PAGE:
Taryn Asher, FOX 2, August 10, 2016
A lot of men are getting rich by playing professional basketball and Rev. Horace Sheffield thinks the league should share the wealth.
Sheffield calls it “greenlining”–the economic exclusion of people of color beyond the basketball court.
“We don’t feel we get an equal share for what we contribute to the bottom line,” said Sheffield.
Sheffield, the head of the Detroit Association of Black Organizations, is taking on the NBA and the Detroit Pistons.
The reverend calls it an economic injustice–the majority of the Pistons basketball players are black. So is the majority of Detroit residents, who he says are most of the team’s viewers and consumers. So Sheffield wants to know why they don’t get to cash in on the financial success.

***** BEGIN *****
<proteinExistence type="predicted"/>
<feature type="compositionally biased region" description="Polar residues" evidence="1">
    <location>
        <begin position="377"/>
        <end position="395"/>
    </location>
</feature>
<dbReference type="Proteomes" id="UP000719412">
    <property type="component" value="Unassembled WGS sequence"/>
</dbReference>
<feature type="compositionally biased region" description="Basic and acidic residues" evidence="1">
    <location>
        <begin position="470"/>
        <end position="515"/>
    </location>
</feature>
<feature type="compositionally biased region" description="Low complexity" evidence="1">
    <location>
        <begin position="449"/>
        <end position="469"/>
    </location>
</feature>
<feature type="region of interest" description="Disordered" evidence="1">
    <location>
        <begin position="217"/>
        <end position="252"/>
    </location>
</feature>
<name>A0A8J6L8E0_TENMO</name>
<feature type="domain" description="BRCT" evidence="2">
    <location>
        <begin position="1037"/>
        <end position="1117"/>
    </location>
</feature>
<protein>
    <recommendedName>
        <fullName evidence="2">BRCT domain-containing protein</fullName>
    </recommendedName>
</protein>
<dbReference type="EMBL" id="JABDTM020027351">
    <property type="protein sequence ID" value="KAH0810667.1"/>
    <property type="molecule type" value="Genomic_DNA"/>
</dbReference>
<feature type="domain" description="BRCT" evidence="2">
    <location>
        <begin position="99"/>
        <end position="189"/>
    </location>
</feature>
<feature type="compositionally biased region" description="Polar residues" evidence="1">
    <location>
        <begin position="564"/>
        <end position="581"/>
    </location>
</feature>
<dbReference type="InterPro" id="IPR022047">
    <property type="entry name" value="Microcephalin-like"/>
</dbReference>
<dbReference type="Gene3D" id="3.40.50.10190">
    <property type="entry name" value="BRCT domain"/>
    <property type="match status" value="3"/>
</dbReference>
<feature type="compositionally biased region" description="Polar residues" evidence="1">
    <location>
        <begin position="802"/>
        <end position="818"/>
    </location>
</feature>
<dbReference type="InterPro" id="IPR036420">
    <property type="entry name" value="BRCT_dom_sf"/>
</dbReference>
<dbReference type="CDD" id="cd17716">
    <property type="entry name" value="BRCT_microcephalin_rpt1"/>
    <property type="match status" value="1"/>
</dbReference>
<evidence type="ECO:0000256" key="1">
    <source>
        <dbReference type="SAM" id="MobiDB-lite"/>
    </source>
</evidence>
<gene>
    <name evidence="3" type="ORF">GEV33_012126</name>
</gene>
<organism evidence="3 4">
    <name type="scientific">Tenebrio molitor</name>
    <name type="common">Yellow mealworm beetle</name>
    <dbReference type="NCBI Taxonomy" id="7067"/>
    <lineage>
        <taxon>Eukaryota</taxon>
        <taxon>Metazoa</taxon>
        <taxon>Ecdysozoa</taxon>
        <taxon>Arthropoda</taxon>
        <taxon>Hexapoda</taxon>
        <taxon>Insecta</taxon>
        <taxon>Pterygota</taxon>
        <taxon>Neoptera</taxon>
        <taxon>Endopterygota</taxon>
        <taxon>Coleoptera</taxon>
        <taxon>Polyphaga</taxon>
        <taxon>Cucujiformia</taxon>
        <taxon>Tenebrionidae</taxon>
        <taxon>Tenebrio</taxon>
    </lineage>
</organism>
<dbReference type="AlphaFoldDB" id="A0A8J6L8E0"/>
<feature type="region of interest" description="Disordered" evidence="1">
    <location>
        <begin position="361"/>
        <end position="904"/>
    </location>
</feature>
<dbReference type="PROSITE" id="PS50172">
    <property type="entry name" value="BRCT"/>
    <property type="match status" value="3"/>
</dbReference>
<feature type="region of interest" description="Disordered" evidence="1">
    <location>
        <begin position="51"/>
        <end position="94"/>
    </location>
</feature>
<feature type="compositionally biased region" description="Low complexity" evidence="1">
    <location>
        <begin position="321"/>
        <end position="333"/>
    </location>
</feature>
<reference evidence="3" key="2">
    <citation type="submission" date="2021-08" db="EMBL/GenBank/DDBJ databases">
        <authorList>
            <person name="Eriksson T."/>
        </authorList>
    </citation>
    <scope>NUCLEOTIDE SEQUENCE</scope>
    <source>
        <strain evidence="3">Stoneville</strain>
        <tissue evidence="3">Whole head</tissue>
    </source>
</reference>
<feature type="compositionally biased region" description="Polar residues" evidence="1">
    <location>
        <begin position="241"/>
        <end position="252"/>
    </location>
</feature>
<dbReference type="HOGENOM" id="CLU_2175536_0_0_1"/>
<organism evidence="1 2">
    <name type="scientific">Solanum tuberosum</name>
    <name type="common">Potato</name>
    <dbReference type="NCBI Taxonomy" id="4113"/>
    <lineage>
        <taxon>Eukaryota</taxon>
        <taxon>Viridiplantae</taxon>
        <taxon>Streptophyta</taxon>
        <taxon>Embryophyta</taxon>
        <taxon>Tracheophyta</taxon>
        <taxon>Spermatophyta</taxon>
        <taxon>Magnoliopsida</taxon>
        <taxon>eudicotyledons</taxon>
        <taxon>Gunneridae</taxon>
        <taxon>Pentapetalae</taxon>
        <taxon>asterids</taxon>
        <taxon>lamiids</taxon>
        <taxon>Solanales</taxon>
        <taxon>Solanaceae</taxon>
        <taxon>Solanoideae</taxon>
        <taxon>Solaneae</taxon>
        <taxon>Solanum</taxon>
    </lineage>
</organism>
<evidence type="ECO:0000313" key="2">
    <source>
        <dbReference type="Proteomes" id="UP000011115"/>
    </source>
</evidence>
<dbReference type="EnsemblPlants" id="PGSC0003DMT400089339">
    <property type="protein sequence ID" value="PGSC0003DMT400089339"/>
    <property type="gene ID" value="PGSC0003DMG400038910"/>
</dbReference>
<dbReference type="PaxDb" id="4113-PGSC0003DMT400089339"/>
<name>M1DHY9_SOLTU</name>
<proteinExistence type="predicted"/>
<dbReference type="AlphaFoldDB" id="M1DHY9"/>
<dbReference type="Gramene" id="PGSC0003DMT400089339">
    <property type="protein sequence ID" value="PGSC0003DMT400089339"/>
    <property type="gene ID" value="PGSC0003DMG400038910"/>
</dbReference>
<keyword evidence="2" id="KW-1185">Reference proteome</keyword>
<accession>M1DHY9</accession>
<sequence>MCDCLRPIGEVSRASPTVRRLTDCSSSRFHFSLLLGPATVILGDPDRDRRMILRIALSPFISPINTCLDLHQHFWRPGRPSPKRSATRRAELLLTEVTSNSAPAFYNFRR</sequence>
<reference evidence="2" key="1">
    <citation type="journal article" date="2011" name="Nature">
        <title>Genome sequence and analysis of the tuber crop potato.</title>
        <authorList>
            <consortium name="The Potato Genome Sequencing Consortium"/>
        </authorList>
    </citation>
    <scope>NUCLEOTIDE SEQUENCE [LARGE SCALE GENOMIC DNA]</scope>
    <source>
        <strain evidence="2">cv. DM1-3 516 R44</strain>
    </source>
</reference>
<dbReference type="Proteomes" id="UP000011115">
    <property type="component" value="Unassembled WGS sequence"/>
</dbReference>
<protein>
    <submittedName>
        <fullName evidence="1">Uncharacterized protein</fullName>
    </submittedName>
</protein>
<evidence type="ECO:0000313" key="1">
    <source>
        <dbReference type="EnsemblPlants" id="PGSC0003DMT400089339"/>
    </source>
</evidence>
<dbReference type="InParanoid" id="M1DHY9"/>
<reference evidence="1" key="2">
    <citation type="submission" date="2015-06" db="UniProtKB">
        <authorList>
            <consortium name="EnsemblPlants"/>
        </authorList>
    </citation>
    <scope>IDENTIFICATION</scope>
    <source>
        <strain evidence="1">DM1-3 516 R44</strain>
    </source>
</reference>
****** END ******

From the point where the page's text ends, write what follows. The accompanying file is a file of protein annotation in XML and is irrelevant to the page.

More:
“We want a percentage of the Pistons money to be more reflective among black vendors, black business people, black media, spending money in markets that black folks govern and control,” Sheffield said. “That’s what we are talking about.”
Sheffield was so upset about it back on May 11, he wrote letters to the NBA and Detroit Pistons addressing his concerns but have yet to hear back.
That’s why Rev. Sheffield–along with the help of former Detroit police chief Ralph Godbee, is launching the “Bust the Ball” campaign to not spend money on the NBA.
Basically, if they don’t want to do more business with them, he says African-Americans won’t bring business to the NBA.
Sheffield and his church will be hosting a regional meeting involving 30 national and local black organizations to discuss how the African-American community plans to deal with the disregard for their dollars on Aug. 18.